Increasing Forest Cover and Biodiversity Conservation
Deforestation is the permanent loss of forest land to other uses and it is among the most urgent environmental issues in Asia today. Forests provide clean air, absorb carbon dioxide, act as filters to clean our water, provide food and raw materials for shelter, stabilize soils against landslides, protect us from severe weather disturbances, provide medicines and many other benefits. Deforestation is of particular concern in tropical rainforests as these forests are home to much of the world’s biodiversity.
The loss of forest cover due to natural resource extraction, urban expansion, timber poaching, forest fires and agriculture increasingly puts pressure on Asia’s forests. Addressing these complex issues requires integrated environmental management strategies as well as the involvement and commitment of all forest stakeholders. Natural resource conservation viewed from a landscape perspective is essential if forests are to survive increasing social-political and economic pressures.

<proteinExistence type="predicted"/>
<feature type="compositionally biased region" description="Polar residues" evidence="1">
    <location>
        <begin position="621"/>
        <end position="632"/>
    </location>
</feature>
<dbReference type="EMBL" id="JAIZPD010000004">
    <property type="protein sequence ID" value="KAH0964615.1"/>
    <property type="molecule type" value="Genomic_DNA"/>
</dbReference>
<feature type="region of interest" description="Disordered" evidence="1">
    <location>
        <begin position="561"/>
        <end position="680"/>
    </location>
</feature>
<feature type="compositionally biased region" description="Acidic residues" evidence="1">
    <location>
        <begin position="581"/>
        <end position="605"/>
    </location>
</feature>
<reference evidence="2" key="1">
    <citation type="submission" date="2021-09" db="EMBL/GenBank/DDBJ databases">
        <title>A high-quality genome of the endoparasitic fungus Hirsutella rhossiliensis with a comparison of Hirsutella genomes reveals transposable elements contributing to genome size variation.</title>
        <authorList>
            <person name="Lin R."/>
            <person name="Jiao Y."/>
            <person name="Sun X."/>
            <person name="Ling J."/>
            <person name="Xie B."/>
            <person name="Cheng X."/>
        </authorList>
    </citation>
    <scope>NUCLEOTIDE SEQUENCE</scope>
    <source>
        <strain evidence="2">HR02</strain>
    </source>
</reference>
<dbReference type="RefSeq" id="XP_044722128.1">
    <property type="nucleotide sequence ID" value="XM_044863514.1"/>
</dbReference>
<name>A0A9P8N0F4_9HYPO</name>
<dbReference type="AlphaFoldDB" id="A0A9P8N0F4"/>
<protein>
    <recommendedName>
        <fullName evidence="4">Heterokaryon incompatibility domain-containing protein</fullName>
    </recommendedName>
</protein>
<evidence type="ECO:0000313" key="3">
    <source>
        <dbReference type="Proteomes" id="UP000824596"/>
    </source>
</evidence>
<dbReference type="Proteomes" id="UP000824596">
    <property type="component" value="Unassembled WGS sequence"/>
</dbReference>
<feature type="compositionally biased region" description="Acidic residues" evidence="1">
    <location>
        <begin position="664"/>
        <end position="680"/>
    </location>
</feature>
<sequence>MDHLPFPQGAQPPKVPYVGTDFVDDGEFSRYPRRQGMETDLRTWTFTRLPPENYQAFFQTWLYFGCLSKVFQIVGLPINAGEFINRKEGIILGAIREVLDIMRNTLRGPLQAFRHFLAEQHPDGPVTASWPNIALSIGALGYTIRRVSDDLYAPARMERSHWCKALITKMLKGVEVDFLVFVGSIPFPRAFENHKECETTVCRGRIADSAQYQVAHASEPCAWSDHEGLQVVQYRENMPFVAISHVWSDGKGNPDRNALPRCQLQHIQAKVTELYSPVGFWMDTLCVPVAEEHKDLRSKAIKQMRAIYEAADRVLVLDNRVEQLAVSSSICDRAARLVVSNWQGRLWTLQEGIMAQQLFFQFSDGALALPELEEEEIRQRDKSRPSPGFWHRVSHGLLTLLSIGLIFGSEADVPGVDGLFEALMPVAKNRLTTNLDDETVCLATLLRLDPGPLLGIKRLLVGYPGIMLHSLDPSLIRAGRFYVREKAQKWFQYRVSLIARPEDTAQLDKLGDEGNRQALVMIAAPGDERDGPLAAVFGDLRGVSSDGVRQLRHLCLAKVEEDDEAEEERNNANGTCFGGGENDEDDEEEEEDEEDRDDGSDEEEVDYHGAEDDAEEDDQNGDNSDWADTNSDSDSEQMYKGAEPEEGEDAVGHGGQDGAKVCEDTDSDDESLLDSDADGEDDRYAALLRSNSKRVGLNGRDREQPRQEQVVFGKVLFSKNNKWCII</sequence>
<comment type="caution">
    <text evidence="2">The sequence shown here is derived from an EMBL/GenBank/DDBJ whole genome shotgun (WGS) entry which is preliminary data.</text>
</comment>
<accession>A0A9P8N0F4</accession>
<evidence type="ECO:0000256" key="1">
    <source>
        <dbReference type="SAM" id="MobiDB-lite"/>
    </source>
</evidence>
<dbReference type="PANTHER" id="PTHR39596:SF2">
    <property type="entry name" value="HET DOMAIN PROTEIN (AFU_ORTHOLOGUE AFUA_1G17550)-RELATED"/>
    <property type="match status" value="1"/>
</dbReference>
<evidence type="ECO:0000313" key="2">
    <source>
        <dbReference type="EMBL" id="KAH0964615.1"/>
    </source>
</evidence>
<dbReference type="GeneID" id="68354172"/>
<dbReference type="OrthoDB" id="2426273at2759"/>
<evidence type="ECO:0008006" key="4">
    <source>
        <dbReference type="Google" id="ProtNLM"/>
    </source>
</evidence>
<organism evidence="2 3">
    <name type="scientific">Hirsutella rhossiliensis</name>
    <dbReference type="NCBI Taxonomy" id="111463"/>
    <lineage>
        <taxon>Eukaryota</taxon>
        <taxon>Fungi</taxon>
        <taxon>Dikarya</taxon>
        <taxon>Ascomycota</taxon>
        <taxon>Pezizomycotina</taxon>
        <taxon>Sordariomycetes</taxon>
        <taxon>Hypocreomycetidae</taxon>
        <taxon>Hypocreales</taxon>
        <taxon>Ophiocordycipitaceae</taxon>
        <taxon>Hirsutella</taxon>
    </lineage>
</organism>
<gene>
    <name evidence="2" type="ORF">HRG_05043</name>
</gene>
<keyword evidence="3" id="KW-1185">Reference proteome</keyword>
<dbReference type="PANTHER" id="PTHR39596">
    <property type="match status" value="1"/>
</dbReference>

To do this, stakeholders need to understand the trade offs involved in balancing social, economic and environmental needs over the short- as well as long-term. By working with Indigenous peoples, protected area managers, community groups, governments and others over the next five years we expect to:
- Improve forest landscape planning
- Improve forest quality
- Reduce conversion of forest land to other uses
- Develop sustainable uses of non-timber forest products
- Increase participation in community based natural resource management systems